After your car accident, you may have contacted a lawyer and hoped that the insurance company would settle quickly. After months of negotiating, you were finally forced to file a personal injury lawsuit. Now, the defense attorney representing the insurance company is asking that you participate in a deposition. What is a deposition in a personal injury lawsuit?
A deposition is a type of interview that is used by lawyers in litigation to learn or “discover” information about a case. It is a part of the “discovery” process, which is a period of time between the filing of the lawsuit and trial when each side can ask the other side questions and request paperwork to discover evidence that would help their case.
A deposition is a standard part of a lawsuit and usually both the plaintiff (the person who filed the lawsuit) and the defendant (the person responding to the lawsuit) are interviewed in depositions or “deposed” by the lawyers on the opposite side. The lawyers on both sides can also request to depose other individuals with knowledge relating to the case.
When you receive a Notice of Deposition, you will have to appear at a specific place and time to be interviewed by the defense attorney. Depositions are usually held at the office of one of the lawyers handling the lawsuit. A court reporter will be present so a record can be made of your testimony. Your testimony is also given under oath and you will be asked by the court reporter at the beginning to swear that you will tell the truth. Under certain circumstances your testimony could be used against you at trial.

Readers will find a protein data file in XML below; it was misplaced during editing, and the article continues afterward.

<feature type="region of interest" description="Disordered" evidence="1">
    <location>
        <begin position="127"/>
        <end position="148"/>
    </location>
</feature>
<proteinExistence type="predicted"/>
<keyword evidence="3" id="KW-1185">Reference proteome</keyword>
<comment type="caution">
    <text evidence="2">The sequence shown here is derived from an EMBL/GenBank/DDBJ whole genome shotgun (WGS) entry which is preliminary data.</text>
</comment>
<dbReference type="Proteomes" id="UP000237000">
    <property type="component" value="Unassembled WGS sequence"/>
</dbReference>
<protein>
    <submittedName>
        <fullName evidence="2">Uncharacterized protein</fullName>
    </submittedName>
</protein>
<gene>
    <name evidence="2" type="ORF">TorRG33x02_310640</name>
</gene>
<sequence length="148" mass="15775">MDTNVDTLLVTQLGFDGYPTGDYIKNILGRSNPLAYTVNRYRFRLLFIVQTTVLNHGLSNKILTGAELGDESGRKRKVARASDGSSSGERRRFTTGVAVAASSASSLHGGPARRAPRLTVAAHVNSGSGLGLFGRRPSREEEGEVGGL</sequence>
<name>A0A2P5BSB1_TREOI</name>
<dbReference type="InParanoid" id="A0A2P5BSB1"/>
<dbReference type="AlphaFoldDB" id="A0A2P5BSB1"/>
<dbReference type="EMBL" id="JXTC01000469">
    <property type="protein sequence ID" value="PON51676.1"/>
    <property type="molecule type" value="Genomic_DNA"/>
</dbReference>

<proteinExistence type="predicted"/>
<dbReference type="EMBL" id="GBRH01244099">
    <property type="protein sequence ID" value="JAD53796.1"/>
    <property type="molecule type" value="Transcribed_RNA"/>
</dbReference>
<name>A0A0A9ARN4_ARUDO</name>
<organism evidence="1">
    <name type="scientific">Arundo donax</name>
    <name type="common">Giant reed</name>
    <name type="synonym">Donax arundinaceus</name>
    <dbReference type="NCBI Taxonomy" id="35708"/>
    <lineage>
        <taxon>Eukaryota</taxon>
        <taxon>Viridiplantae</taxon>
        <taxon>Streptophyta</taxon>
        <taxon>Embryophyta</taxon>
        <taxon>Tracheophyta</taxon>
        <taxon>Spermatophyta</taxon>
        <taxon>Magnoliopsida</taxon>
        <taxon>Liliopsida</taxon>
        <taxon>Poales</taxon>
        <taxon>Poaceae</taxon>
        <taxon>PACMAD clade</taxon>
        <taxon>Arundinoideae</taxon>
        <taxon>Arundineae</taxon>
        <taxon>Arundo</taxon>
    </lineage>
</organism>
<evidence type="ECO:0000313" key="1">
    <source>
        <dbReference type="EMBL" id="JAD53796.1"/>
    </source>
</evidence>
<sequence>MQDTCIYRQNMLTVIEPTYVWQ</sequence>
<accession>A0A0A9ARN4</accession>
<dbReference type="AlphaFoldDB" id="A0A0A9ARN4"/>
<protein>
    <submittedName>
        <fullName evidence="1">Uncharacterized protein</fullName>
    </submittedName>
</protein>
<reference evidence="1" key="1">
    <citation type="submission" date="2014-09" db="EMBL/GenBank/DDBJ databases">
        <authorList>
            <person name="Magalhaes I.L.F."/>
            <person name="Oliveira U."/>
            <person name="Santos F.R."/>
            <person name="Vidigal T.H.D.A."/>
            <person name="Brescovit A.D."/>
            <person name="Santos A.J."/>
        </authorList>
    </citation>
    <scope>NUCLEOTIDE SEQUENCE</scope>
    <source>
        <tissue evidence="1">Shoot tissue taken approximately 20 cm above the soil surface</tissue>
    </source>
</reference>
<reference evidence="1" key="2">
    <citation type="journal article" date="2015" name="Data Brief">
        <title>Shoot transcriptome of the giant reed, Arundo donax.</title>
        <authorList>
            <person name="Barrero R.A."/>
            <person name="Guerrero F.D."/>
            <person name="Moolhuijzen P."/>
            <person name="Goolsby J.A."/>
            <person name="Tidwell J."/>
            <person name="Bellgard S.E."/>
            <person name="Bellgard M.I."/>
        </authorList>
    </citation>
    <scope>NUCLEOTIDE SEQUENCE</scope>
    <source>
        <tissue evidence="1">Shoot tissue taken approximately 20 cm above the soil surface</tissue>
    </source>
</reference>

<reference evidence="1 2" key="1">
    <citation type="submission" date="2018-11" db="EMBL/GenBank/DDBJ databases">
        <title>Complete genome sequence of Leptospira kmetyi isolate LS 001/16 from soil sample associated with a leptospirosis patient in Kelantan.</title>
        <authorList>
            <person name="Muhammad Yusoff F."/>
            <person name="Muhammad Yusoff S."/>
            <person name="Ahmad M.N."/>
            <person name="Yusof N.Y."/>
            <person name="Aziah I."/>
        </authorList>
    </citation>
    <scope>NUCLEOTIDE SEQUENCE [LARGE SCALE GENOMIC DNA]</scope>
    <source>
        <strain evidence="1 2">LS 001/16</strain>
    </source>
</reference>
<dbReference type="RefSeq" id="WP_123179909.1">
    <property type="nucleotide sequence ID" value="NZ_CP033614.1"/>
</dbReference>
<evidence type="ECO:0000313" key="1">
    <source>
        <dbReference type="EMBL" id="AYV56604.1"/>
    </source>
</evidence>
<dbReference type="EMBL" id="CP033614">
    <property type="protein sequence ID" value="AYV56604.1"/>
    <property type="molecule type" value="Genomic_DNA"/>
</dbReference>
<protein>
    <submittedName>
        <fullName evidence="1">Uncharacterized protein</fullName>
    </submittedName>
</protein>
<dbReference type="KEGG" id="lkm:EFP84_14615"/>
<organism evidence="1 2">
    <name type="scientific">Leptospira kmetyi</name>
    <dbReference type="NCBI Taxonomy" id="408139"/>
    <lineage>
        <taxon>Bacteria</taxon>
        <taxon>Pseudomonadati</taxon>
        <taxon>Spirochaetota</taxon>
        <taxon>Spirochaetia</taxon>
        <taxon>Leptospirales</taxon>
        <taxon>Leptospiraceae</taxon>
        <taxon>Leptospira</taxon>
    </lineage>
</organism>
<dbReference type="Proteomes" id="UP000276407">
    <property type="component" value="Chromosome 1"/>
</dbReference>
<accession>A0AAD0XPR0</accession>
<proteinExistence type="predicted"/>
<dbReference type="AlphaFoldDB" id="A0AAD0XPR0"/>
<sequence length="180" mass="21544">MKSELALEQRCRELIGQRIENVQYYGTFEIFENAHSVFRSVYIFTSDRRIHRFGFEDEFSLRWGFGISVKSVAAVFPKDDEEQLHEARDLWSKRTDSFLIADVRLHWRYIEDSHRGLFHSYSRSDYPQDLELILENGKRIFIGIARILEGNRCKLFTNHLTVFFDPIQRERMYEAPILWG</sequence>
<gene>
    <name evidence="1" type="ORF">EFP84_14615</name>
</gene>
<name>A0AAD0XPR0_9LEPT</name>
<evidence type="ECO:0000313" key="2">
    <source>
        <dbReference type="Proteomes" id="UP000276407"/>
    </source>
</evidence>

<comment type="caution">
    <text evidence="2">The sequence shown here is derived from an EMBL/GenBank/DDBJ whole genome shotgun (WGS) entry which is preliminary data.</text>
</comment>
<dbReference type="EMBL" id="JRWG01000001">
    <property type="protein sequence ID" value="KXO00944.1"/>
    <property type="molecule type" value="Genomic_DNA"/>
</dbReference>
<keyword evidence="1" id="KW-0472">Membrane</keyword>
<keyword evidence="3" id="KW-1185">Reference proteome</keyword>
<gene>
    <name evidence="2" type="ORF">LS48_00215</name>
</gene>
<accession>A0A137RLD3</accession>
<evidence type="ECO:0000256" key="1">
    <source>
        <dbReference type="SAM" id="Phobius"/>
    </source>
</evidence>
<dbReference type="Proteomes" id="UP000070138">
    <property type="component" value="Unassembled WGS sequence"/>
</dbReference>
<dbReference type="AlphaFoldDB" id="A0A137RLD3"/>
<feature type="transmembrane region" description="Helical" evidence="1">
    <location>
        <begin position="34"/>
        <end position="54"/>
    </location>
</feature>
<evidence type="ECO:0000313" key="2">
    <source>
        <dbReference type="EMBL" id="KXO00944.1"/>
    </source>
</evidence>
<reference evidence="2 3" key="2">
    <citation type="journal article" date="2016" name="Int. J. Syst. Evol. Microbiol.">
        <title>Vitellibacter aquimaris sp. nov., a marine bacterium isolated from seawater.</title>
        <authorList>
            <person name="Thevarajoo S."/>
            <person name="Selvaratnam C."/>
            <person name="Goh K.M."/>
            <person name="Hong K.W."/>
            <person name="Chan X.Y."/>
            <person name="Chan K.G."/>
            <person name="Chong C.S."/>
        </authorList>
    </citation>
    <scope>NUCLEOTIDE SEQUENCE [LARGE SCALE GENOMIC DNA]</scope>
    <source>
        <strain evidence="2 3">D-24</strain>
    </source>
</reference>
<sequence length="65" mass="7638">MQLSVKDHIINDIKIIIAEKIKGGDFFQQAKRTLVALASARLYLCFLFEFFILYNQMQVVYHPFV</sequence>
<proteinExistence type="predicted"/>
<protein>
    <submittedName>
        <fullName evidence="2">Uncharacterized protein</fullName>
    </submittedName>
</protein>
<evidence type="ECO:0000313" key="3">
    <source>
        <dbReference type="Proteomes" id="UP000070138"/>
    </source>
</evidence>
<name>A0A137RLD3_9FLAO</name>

In a deposition, the opposing lawyer will ask you questions first regarding your background and the details related to the accident and your injuries. Your lawyer will be present and has the right to object to the questions for certain reasons, but there is no judge present at the deposition. For this reason, attorney objections are just noted for the record and most of the time you will have to answer the question anyway.
The lawyer “taking” the deposition or interviewing the deponent can ask any questions they want even if they don’t seem relevant. A deposition can take hours and sometimes will stretch into the next day with reasonable breaks. A good personal injury lawyer will prepare his client well before a deposition to ensure the best outcome.
A deposition is a standard part of a personal injury case, but it makes a lot of people nervous. For that reason, it is important to have an experienced litigator by your side. The San Francisco attorneys at Alexander Law Group, LLP have years of experience litigating difficult cases and preparing their clients for depositions. Our goal is to help our clients and their families receive the maximum award possible for their pain and suffering. You can reach one of our California personal injury attorneys at 888.777.1776, or you can contact us online.